Garza 'dumb-founded' by loss to Braves
CHICAGO -- Anyone watching the Chicago Cubs' 8-3 loss to the Atlanta Braves on Thursday would have assumed that Matt Garza was not at the top of his game. Even his manager Mike Quade felt that something just wasn’t right.
“Garza fought with himself all day, just never really could get on track and get in sync,” Quade said. “I’ve seen him [do it] before, struggle . . . and he finds a way to settle down and keep us in it, just wasn’t his day.”
Garza started the game by giving up a single to Michael Bourn, then followed that up by allowing Martin Prado to reach on an error. Brian McCann did the rest with a booming home run through a 16 mph wind that immediately put the Cubs in a 3-0 hole.
Garza felt that it was more about balls finding holes than the Braves hitters beating him.
“It is what it is, man,” a clearly disappointed Garza said. “I really can’t say much, Bourn starts the game off with a jam shot. Prado gets the same thing, a slow roller. It’s just frustrating, oh well. Get ready in five more days, right?”
When pressed as to if the quality of his pitches were at their normal level, Garza stayed the course.
“You could see of the stuff they were hitting, they didn’t hit me hard. Two hits, the hit to [Dan] Uggla and the home run, that’s it,” Garza said. “Everything else were jam shots or hit off the end of the bat, so it’s not like I missed my spots big time. I made a mistake to… it’s not even a mistake, it was a good pitch to McCann, a change-up down, he just went and got it. Uggla, I knew what he was looking for so I just tried to beat him. He hit a hard single to dead center. So you just tip your cap and say whatever, back in five days.”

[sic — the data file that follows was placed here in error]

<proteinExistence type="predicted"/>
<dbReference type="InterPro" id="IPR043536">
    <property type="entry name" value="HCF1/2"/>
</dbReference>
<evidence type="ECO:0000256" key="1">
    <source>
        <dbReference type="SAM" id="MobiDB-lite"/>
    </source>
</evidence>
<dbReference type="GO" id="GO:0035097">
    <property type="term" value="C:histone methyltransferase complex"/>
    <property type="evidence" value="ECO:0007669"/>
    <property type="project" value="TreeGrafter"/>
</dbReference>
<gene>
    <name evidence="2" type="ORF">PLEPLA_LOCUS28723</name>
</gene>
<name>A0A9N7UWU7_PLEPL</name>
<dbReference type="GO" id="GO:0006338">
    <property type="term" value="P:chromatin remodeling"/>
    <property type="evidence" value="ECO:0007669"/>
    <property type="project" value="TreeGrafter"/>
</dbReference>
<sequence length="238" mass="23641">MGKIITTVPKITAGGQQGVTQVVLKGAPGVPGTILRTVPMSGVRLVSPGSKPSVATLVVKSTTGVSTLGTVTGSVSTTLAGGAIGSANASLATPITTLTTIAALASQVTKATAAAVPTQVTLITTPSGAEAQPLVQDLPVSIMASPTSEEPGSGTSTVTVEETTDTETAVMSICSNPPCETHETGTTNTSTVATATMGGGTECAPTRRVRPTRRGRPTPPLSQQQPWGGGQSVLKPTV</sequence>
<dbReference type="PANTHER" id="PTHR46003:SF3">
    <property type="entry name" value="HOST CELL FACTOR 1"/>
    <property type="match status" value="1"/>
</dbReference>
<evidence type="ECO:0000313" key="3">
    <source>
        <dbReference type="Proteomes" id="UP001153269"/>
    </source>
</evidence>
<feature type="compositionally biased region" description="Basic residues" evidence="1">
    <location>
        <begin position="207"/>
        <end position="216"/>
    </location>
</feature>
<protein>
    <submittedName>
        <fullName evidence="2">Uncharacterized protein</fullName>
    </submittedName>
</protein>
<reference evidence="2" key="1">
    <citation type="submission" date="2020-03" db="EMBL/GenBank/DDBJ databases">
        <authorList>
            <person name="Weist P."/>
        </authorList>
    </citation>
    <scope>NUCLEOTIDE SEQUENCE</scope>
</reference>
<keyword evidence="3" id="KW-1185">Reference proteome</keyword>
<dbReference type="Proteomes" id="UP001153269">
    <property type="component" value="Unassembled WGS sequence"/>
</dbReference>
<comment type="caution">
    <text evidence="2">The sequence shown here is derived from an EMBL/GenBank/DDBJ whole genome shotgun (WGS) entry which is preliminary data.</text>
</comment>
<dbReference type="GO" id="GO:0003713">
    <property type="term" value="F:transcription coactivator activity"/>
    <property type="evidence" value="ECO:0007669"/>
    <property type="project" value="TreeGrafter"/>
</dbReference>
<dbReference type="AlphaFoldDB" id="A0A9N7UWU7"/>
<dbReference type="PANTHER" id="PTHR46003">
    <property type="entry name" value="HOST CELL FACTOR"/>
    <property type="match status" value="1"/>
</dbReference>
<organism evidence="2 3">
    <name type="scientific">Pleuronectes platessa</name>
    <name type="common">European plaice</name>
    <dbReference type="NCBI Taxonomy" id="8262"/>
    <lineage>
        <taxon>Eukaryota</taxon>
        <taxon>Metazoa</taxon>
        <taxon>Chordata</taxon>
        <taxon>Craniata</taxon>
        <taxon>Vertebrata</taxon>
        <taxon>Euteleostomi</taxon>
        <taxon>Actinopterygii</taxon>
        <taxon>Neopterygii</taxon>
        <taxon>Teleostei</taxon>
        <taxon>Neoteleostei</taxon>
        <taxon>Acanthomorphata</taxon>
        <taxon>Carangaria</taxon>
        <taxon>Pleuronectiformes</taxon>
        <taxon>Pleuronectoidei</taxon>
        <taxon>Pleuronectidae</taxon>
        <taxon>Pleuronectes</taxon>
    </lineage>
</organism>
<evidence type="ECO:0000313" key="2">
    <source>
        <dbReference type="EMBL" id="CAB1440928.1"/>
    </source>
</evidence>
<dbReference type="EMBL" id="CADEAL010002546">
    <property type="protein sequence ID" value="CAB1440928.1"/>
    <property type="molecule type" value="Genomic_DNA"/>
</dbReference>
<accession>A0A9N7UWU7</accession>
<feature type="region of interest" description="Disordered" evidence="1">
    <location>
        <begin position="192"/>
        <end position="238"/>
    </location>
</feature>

Despite falling behind by three, the Cubs mounted an initial comeback, tying the game back up. However, Garza couldn’t hold the Braves at bay as he ended the day with only five innings pitched, giving up six runs (three earned) on eight hit and two walks.
“I battled my butt off today, it just is what it is,” said a seemingly shell-shocked Garza. “Just one of those things, can’t explain it, don’t have any words for it, I’m dumb-founded basically.”
The Cubs defense didn’t do their pitchers any favors; they committed four errors, leading to four unearned runs.
“We didn’t execute very well on defense all the way around,” said Darwin Barney, who committed one of the four errors. “You have those days, we’re trying to eliminate that. We’ve been playing very well defensively for the past while, so it was kind of weird to see that.”
Though errors are only one indicator of how a defense plays, the fact that the Cubs lead all of baseball with 108 can’t lead one to any other conclusion than that the defense is a major liability. Carlos Pena knows that if the Cubs plan on turning their fortunes around next season, the gloves are going to have to improve.
“You want to be a winner you’ve got to play good defense,” said Pena. “As a team we want to be a better defensive ball club. They say pitching and defense wins ball games.”
The fact that the Cubs have struggled to do either well on a consistent basis is the primary reason this team sits 17 games below .500 and 20.5 games out of a playoff spot.